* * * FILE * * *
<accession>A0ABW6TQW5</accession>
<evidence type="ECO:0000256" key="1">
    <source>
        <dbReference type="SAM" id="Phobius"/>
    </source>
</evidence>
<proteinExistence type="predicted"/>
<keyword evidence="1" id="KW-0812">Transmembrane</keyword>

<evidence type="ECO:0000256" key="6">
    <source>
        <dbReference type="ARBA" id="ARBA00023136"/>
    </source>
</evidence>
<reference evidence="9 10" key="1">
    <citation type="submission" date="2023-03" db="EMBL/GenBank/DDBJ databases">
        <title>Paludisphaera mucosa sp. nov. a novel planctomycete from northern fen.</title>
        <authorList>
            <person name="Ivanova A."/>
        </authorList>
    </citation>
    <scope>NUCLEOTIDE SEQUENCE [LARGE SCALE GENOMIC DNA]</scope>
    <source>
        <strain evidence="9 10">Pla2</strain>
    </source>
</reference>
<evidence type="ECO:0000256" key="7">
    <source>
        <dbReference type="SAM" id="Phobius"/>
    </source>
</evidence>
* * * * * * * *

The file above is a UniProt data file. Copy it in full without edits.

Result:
<accession>A0ABW6TQW5</accession>
<evidence type="ECO:0000256" key="1">
    <source>
        <dbReference type="SAM" id="Phobius"/>
    </source>
</evidence>
<proteinExistence type="predicted"/>
<keyword evidence="1" id="KW-0812">Transmembrane</keyword>

<evidence type="ECO:0000256" key="6">
    <source>
        <dbReference type="ARBA" id="ARBA00023136"/>
    </source>
</evidence>
<reference evidence="9 10" key="1">
    <citation type="submission" date="2023-03" db="EMBL/GenBank/DDBJ databases">
        <title>Paludisphaera mucosa sp. nov. a novel planctomycete from northern fen.</title>
        <authorList>
            <person name="Ivanova A."/>
        </authorList>
    </citation>
    <scope>NUCLEOTIDE SEQUENCE [LARGE SCALE GENOMIC DNA]</scope>
    <source>
        <strain evidence="9 10">Pla2</strain>
    </source>
</reference>
<evidence type="ECO:0000256" key="7">
    <source>
        <dbReference type="SAM" id="Phobius"/>
    </source>
</evidence>